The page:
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I thought somebody mentioned the reasoning was because oil was being wicked within the braided copper conductors themselves, and hence, inside the yellow sheath. Not the case?

I can imagine the copper strands being somewhat efficient at wicking.

If that is the case, one almost has to "dip" the open end of the copper strand at the sheath interface in wax or epoxy to halt oil from migrating under the sheath and within the copper strands.
I dunno. That's above my pay grade. I suppose it's possible. Theres a long insulated sheath that holds the wires...couple inches long coming out of the block. If oil was exiting there (mine was not), then I'd definitely say its wicking through. I guess I would probably just live with that if that was the case.

Mine was leaking in several spots along the case and around that block. I could see where there wasn't any liquid gasket material in several spots.

Looks to be nice and dry so far.
 

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Discussion Starter #9
I need to get on mine and get it fixed I am still collecting oil in the rectifier plug coming from the stator coil. I have not rode the AT in a while except one or two times since posting up on this. I bought a Tenere 700 and I have been riding it more often than the AT. It is very humid and hot locally so I may wait until it cools down a bit to tackle it.

@Amphib did you completely remove the wiring harness from the bike per the service manual said do or just pull the cover and work with it off to the side then reinstall? Seems to me the harness is long enough to not have to fish that harness wire off the entire bike just to reseal the cover and stick it back on.
 

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I need to get on mine and get it fixed I am still collecting oil in the rectifier plug coming from the stator coil. I have not rode the AT in a while except one or two times since posting up on this. I bought a Tenere 700 and I have been riding it more often than the AT. It is very humid and hot locally so I may wait until it cools down a bit to tackle it.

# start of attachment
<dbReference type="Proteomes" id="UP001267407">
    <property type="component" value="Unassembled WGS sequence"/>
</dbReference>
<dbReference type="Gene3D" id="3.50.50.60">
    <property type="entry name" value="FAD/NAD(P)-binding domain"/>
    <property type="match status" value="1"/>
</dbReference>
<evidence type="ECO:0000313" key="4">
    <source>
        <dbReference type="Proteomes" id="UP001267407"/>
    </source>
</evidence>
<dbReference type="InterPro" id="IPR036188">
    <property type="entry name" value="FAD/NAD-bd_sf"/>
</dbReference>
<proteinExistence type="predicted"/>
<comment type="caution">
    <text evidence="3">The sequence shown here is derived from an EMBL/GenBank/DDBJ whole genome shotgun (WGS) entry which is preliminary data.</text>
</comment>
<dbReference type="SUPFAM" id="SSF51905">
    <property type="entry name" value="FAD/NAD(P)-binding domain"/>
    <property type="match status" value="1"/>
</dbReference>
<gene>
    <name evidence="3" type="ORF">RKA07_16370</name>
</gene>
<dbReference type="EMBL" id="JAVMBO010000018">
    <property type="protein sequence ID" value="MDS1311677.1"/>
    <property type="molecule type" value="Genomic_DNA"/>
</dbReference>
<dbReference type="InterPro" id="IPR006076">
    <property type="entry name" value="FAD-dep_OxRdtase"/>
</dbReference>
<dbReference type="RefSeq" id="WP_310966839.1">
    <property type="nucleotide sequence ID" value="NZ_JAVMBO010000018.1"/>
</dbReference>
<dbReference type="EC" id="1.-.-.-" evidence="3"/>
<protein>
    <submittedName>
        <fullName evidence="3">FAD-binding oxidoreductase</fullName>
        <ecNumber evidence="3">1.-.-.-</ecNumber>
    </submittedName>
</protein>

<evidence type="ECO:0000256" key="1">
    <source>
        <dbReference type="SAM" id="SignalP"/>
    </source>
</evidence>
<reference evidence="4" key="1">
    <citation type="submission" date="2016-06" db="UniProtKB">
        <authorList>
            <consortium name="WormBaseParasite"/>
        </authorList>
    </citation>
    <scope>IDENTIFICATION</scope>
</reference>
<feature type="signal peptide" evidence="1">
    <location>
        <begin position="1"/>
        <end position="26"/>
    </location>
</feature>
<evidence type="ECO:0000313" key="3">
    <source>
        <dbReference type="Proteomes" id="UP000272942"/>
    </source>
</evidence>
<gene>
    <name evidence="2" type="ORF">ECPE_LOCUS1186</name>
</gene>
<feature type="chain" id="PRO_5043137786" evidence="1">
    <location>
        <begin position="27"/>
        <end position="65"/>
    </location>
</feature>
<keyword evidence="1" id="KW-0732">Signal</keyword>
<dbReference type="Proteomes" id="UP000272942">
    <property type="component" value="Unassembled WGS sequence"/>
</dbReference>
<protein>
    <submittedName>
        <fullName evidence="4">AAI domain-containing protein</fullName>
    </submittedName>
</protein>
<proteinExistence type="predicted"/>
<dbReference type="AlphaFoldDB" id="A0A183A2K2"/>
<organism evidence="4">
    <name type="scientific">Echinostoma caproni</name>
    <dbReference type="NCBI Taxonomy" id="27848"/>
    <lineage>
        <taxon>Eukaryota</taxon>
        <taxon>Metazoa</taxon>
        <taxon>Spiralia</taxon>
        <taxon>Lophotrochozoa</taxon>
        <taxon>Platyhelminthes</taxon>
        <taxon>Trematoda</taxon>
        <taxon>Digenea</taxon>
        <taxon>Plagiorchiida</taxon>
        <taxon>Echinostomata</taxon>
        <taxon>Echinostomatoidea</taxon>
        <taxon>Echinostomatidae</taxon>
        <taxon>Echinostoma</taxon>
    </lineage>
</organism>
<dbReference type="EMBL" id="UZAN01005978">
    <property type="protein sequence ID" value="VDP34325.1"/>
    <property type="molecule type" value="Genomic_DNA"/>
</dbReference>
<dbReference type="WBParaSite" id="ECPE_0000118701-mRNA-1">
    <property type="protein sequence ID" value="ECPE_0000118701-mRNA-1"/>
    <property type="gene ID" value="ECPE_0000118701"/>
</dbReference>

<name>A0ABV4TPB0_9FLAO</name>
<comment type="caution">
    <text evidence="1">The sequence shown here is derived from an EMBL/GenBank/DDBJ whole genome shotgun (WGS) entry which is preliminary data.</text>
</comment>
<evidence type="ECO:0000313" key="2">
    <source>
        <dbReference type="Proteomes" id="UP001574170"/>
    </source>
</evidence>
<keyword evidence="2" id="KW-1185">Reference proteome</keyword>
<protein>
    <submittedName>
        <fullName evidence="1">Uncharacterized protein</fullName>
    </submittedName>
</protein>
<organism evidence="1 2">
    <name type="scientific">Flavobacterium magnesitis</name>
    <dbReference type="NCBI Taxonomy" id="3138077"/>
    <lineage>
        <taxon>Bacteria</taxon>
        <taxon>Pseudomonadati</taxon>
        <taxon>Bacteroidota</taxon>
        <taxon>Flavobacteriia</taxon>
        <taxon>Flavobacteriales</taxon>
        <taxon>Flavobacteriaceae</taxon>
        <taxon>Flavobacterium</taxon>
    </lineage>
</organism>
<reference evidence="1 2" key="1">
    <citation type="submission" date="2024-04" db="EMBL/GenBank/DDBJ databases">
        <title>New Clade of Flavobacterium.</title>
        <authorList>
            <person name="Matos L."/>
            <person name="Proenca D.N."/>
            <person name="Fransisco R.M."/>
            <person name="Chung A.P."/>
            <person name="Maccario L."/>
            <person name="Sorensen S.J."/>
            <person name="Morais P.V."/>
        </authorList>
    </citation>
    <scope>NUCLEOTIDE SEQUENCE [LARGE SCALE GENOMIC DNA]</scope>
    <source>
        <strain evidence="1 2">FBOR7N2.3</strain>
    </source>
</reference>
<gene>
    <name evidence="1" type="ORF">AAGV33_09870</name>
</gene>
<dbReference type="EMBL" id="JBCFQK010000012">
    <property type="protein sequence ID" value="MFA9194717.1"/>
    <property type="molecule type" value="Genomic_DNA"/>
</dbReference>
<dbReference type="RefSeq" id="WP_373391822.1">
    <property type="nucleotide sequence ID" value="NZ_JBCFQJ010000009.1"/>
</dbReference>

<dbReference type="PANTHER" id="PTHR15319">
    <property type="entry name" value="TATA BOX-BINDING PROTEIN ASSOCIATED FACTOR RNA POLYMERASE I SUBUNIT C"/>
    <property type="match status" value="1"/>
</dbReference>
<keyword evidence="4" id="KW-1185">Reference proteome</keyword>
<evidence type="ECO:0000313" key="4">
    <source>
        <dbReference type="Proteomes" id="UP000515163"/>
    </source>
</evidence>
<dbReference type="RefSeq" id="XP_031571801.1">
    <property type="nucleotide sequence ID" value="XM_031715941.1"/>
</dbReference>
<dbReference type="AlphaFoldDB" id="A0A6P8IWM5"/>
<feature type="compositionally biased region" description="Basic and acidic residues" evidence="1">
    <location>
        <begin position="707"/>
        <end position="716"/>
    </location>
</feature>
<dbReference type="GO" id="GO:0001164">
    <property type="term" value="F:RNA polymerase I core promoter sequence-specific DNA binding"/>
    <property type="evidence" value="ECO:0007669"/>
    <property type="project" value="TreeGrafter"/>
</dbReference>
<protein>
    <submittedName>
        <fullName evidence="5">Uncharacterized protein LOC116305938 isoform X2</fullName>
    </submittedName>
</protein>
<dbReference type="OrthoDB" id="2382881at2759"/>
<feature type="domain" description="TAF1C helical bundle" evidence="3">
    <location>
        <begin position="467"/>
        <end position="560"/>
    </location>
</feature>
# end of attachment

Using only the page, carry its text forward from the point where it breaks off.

@Amphib did you completely remove the wiring harness from the bike per the service manual said do or just pull the cover and work with it off to the side then reinstall? Seems to me the harness is long enough to not have to fish that harness wire off the entire bike just to reseal the cover and stick it back on.
Yeah I wasn't going through the trouble of disconnecting the wires. Its plenty long enough to work with on the ground which is where I cleaned it, removing all the old gasket material. Applying the hondabond, I set it on a 5 gal bucket which was perfect height....(i don't have a lift). Easy job. Nothing to be intimidated over. Breaking it loose was the hardest part because I didn't know what to expect. It took a lot of force. Not because of the magnet, but because of the gasket material. I tried a razor blade, but I don't think it did much because its a tight fit.

There's a few...i think 4 little tabs around the cover. You'll know what I mean when you examine it. I was able to pry with a long screwdriver, protected with a little piece of plastic against crash bar points. It finally came loose applying gradually more pressure......didn't know at what point I may break something.

A gear came off with an alignment pin. No big deal, slid it back on. I was being anally clean and it was difficult keeping all that gasket material from getting inside the cover. I ended up rinsing in with mineral spirits. Hollar if you run into any problems.

Now, I wanna hear all about this new bike! Pics of course as well. 🙂
 

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Discussion Starter #11
@Amphib thanks for the detailed instructions. I’ve removed stator covers on Suzuki racebikes in the past so I kinda know what I’m heading into. Not much background with Honda’s however.

Yes the new bike is something else. Very much worth the 4 year wait time. Size fits me perfectly on it. Here are a few pics along the way as I’ve added quite a few items to it by now.
D84FCB8C-3AE3-4C56-A483-911FE3F5EC80.jpeg
16898CB5-72BC-45E1-814C-F51F06BC0FFD.jpeg